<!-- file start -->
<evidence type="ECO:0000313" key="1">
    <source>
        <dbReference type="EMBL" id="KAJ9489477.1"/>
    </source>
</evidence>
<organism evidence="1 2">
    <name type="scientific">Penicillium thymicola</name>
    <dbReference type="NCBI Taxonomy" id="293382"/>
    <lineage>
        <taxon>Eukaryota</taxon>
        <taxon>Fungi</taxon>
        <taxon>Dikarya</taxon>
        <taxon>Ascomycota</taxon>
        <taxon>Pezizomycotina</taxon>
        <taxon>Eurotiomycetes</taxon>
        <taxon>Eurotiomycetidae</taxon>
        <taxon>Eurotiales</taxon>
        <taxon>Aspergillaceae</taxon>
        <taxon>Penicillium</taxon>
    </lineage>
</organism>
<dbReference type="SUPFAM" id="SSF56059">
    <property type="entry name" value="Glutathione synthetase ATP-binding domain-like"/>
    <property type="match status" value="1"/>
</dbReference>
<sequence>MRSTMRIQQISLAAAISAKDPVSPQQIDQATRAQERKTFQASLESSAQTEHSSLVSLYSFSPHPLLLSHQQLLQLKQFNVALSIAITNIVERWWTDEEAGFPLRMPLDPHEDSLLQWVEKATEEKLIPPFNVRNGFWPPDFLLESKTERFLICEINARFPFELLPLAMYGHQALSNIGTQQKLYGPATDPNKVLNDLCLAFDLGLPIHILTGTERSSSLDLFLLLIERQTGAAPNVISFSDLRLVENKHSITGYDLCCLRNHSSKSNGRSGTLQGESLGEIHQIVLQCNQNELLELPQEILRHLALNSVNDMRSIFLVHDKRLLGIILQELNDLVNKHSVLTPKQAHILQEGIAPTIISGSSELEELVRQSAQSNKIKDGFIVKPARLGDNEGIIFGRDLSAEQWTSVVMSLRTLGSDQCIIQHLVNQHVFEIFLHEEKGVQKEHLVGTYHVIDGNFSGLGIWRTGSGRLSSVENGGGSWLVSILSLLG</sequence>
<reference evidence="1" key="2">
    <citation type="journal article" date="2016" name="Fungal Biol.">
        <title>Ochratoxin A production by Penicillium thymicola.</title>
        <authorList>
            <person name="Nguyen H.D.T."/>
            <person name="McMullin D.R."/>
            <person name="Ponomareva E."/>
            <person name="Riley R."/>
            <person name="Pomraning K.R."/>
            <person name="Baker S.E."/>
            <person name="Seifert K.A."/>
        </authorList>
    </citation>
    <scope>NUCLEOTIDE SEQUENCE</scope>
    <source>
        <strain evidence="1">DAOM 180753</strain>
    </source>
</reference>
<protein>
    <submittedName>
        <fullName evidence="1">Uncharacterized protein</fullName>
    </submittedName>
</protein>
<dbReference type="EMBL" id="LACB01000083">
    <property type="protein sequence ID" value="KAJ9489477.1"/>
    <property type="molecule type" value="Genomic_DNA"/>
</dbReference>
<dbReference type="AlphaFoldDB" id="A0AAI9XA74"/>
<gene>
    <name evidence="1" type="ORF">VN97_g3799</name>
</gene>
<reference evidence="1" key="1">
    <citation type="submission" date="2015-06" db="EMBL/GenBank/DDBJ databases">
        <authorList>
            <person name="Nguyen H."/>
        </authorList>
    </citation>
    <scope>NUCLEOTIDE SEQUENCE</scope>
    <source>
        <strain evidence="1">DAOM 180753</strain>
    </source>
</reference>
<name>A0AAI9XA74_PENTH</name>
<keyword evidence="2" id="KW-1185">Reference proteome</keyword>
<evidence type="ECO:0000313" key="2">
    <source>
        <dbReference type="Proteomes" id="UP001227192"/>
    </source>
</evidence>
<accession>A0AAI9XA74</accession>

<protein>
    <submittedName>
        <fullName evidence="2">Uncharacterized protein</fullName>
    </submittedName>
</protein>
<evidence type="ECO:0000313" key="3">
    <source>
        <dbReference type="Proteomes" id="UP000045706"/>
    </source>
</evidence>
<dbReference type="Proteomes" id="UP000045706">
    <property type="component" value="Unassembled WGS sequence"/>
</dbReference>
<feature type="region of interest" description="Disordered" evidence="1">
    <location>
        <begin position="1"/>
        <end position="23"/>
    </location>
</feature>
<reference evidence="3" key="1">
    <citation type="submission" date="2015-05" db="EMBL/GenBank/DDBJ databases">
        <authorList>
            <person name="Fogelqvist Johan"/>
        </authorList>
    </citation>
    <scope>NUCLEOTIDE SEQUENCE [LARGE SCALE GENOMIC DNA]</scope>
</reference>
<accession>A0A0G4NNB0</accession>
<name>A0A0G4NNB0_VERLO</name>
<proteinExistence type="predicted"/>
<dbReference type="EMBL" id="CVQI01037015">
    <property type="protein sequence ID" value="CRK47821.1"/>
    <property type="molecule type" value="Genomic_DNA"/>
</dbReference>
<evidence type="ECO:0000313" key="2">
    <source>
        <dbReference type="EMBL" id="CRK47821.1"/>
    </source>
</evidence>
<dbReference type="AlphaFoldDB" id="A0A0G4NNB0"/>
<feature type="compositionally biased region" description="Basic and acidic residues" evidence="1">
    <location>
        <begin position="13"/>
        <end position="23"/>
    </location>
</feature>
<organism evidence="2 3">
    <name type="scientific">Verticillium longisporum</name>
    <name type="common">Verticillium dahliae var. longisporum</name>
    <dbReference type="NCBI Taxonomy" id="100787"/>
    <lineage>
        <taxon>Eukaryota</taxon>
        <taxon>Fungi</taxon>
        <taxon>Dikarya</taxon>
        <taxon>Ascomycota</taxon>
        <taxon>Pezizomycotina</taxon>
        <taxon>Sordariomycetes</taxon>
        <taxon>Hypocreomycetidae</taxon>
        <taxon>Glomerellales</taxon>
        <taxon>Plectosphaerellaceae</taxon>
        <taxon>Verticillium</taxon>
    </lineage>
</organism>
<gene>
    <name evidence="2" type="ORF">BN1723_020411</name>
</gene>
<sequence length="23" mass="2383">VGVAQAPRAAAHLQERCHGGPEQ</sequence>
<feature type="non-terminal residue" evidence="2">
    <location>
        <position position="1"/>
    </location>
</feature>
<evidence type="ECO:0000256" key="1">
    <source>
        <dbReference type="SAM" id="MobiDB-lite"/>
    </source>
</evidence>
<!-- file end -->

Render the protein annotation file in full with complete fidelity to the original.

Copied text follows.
<evidence type="ECO:0000313" key="1">
    <source>
        <dbReference type="EMBL" id="KAJ9489477.1"/>
    </source>
</evidence>
<organism evidence="1 2">
    <name type="scientific">Penicillium thymicola</name>
    <dbReference type="NCBI Taxonomy" id="293382"/>
    <lineage>
        <taxon>Eukaryota</taxon>
        <taxon>Fungi</taxon>
        <taxon>Dikarya</taxon>
        <taxon>Ascomycota</taxon>
        <taxon>Pezizomycotina</taxon>
        <taxon>Eurotiomycetes</taxon>
        <taxon>Eurotiomycetidae</taxon>
        <taxon>Eurotiales</taxon>
        <taxon>Aspergillaceae</taxon>
        <taxon>Penicillium</taxon>
    </lineage>
</organism>
<dbReference type="SUPFAM" id="SSF56059">
    <property type="entry name" value="Glutathione synthetase ATP-binding domain-like"/>
    <property type="match status" value="1"/>
</dbReference>
<sequence>MRSTMRIQQISLAAAISAKDPVSPQQIDQATRAQERKTFQASLESSAQTEHSSLVSLYSFSPHPLLLSHQQLLQLKQFNVALSIAITNIVERWWTDEEAGFPLRMPLDPHEDSLLQWVEKATEEKLIPPFNVRNGFWPPDFLLESKTERFLICEINARFPFELLPLAMYGHQALSNIGTQQKLYGPATDPNKVLNDLCLAFDLGLPIHILTGTERSSSLDLFLLLIERQTGAAPNVISFSDLRLVENKHSITGYDLCCLRNHSSKSNGRSGTLQGESLGEIHQIVLQCNQNELLELPQEILRHLALNSVNDMRSIFLVHDKRLLGIILQELNDLVNKHSVLTPKQAHILQEGIAPTIISGSSELEELVRQSAQSNKIKDGFIVKPARLGDNEGIIFGRDLSAEQWTSVVMSLRTLGSDQCIIQHLVNQHVFEIFLHEEKGVQKEHLVGTYHVIDGNFSGLGIWRTGSGRLSSVENGGGSWLVSILSLLG</sequence>
<reference evidence="1" key="2">
    <citation type="journal article" date="2016" name="Fungal Biol.">
        <title>Ochratoxin A production by Penicillium thymicola.</title>
        <authorList>
            <person name="Nguyen H.D.T."/>
            <person name="McMullin D.R."/>
            <person name="Ponomareva E."/>
            <person name="Riley R."/>
            <person name="Pomraning K.R."/>
            <person name="Baker S.E."/>
            <person name="Seifert K.A."/>
        </authorList>
    </citation>
    <scope>NUCLEOTIDE SEQUENCE</scope>
    <source>
        <strain evidence="1">DAOM 180753</strain>
    </source>
</reference>
<protein>
    <submittedName>
        <fullName evidence="1">Uncharacterized protein</fullName>
    </submittedName>
</protein>
<dbReference type="EMBL" id="LACB01000083">
    <property type="protein sequence ID" value="KAJ9489477.1"/>
    <property type="molecule type" value="Genomic_DNA"/>
</dbReference>
<dbReference type="AlphaFoldDB" id="A0AAI9XA74"/>
<gene>
    <name evidence="1" type="ORF">VN97_g3799</name>
</gene>
<reference evidence="1" key="1">
    <citation type="submission" date="2015-06" db="EMBL/GenBank/DDBJ databases">
        <authorList>
            <person name="Nguyen H."/>
        </authorList>
    </citation>
    <scope>NUCLEOTIDE SEQUENCE</scope>
    <source>
        <strain evidence="1">DAOM 180753</strain>
    </source>
</reference>
<name>A0AAI9XA74_PENTH</name>
<keyword evidence="2" id="KW-1185">Reference proteome</keyword>
<evidence type="ECO:0000313" key="2">
    <source>
        <dbReference type="Proteomes" id="UP001227192"/>
    </source>
</evidence>
<accession>A0AAI9XA74</accession>

<protein>
    <submittedName>
        <fullName evidence="2">Uncharacterized protein</fullName>
    </submittedName>
</protein>
<evidence type="ECO:0000313" key="3">
    <source>
        <dbReference type="Proteomes" id="UP000045706"/>
    </source>
</evidence>
<dbReference type="Proteomes" id="UP000045706">
    <property type="component" value="Unassembled WGS sequence"/>
</dbReference>
<feature type="region of interest" description="Disordered" evidence="1">
    <location>
        <begin position="1"/>
        <end position="23"/>
    </location>
</feature>
<reference evidence="3" key="1">
    <citation type="submission" date="2015-05" db="EMBL/GenBank/DDBJ databases">
        <authorList>
            <person name="Fogelqvist Johan"/>
        </authorList>
    </citation>
    <scope>NUCLEOTIDE SEQUENCE [LARGE SCALE GENOMIC DNA]</scope>
</reference>
<accession>A0A0G4NNB0</accession>
<name>A0A0G4NNB0_VERLO</name>
<proteinExistence type="predicted"/>
<dbReference type="EMBL" id="CVQI01037015">
    <property type="protein sequence ID" value="CRK47821.1"/>
    <property type="molecule type" value="Genomic_DNA"/>
</dbReference>
<evidence type="ECO:0000313" key="2">
    <source>
        <dbReference type="EMBL" id="CRK47821.1"/>
    </source>
</evidence>
<dbReference type="AlphaFoldDB" id="A0A0G4NNB0"/>
<feature type="compositionally biased region" description="Basic and acidic residues" evidence="1">
    <location>
        <begin position="13"/>
        <end position="23"/>
    </location>
</feature>
<organism evidence="2 3">
    <name type="scientific">Verticillium longisporum</name>
    <name type="common">Verticillium dahliae var. longisporum</name>
    <dbReference type="NCBI Taxonomy" id="100787"/>
    <lineage>
        <taxon>Eukaryota</taxon>
        <taxon>Fungi</taxon>
        <taxon>Dikarya</taxon>
        <taxon>Ascomycota</taxon>
        <taxon>Pezizomycotina</taxon>
        <taxon>Sordariomycetes</taxon>
        <taxon>Hypocreomycetidae</taxon>
        <taxon>Glomerellales</taxon>
        <taxon>Plectosphaerellaceae</taxon>
        <taxon>Verticillium</taxon>
    </lineage>
</organism>
<gene>
    <name evidence="2" type="ORF">BN1723_020411</name>
</gene>
<sequence length="23" mass="2383">VGVAQAPRAAAHLQERCHGGPEQ</sequence>
<feature type="non-terminal residue" evidence="2">
    <location>
        <position position="1"/>
    </location>
</feature>
<evidence type="ECO:0000256" key="1">
    <source>
        <dbReference type="SAM" id="MobiDB-lite"/>
    </source>
</evidence>